INSIDE Chico State
0 March 13, 2003
Volume 33 Number 12
  A publication for the faculty, staff, administrators, and friends of California State University, Chico







In The News

Briefly Noted





Remembering Former President
Glenn Kendall

Glenn Kendall, 1901–2003, served as president of Chico State College from 1950 to 1966.

Glenn Kendall, 1901–2003, served as president of Chico State College from 1950 to 1966.

Glenn Kendall came to what was then Chico State College in 1950 and was president until 1966, when he retired. He came with a two-fold mission: to make Chico State a truly regional college that responded to the needs of its citizens and to move Chico State from being primarily a teacher-training school to a more broadly based institution.

The first thing the new president did was drive all over the North State to talk with community leaders, government officials, business people, and everyday citizens. He wanted to know what they wanted from their regional college. CSU, Chico is the university it is today in large part because of Kendall.

The son of a Methodist minister, Kendall was born in 1901 in Tennessee. When he was ready to enter high school, his family moved to Kentucky, where he graduated from high school and then received a B.A. from Western Kentucky College and a master’s degree from the University of Kentucky. He started teaching in a rural high school even before he finished his bachelor’s degree.

Kendall spent four years as the principal of a small high school and then was asked to be a school principal in Louisville. He was invited by the superintendent to be on a statewide committee that was meeting at the University of Kentucky in Lexington. It was the first of many broadening experiences for Kendall. He recalled a meeting of that group in which the university president told an excited committee member, “Sit down, son. It’s an unwritten rule. We always sit in this room. If you sit down, you can always take back what you said. If you stand, it’s a different matter.”

After four years in Louisville, Kendall took a job in a town created by the Tennessee Valley Authority (TVA), Norris, Kentucky. Most people recognize the TVA as a power project, but few remember that it also was an experiment in social development. Proposed by Franklin D. Roosevelt, it was designed to serve the poor of the region and to improve the quality of life for everyone. Kendall was superintendent of education for a school system that was to be experimental and progressive. Kendall organized a participatory school board to help in the planning.

After Norris, Kendall received a scholarship to Columbia University’s graduate program. He received what he called a “wonderful education from the most prominent educators and scholars of the time.” Among them was William Heard Kilpatrick, an American philosophy teacher and author of Education for a Changing Civilization. The program provided an opportunity, unique at the time, to direct his own education. He could go to any class, lecture, or seminar at either Columbia or another university for one-half of his course work. He used the time to talk at length with the best teachers, talk with other doctoral candidates about the gamut of topics related to education and society, and take very few classes. “I experienced the essence of true education: self-directed and self-motivated, with an abundance of great teachers and resources,” said Kendall.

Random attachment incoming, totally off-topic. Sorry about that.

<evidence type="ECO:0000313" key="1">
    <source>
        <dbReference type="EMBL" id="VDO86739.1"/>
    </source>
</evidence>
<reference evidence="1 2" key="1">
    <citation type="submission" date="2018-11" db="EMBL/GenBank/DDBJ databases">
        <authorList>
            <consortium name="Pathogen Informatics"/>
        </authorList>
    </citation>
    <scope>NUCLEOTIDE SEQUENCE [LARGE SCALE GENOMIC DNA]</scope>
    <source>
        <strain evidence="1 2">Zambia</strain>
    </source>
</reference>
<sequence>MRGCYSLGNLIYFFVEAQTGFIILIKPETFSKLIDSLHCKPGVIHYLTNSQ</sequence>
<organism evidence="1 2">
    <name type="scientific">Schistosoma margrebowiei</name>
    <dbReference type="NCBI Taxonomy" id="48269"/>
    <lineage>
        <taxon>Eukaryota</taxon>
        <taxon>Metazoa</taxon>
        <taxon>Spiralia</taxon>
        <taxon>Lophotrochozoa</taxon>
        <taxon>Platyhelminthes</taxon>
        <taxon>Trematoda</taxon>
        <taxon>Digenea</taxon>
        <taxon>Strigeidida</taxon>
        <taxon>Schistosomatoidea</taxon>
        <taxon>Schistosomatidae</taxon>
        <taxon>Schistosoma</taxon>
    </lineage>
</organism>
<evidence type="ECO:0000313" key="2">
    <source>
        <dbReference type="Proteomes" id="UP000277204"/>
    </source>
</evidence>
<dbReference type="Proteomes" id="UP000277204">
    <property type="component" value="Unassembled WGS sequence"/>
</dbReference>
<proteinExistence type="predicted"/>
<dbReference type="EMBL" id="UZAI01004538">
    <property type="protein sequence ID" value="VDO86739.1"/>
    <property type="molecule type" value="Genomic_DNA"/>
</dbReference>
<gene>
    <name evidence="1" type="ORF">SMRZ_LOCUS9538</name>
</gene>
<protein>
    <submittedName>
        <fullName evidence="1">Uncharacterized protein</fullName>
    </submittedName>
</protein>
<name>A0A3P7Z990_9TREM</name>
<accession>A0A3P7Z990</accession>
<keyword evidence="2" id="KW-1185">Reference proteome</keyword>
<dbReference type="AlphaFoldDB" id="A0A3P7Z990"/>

Dr. Glenn Kendall, 1950

Dr. Glenn Kendall, 1950

Kendall, his wife, Susan, and their three children, Glenn, Jr., Marjorie, and Fred, moved to Chico in 1950 when Kendall accepted the position of president of Chico State. All three of the children graduated from the college. A new faculty member and his family always received a visit from the Kendalls, who arrived with a basked filled with produce from their garden. The couple were known for being warm, gracious, and down-to-earth.

One of the first things Kendall did at Chico State was to reconstitute the university advisory board. Kendall called together the advisory board from throughout the region and listened to the members describe what was important to them and their various communities.

During the early 1950s, programs in agriculture, social welfare, engineering (there was one engineering professor in 1950), and nursing were developed. Each was derived from a close examination of what was needed by the people of Northern California. “If it was an important need, I believed we should meet it,” said Kendall. This belief came from the first part of his educational philosophy: “Help people do better the desirable things they do.” The second part, “To reveal higher things in life and make them both desirable and possible,” speaks to his belief in every liberal arts program. “Each one, whether it is literature, music, drama, or philosophy, reveals the higher things in life,” offered Kendall. Both parts are necessary to a full university and a complete education. This was his vision for what was to become CSU, Chico.

Kathleen McPartland
Adapted from an article that appeared in Inside Chico State in Nov. 1996.

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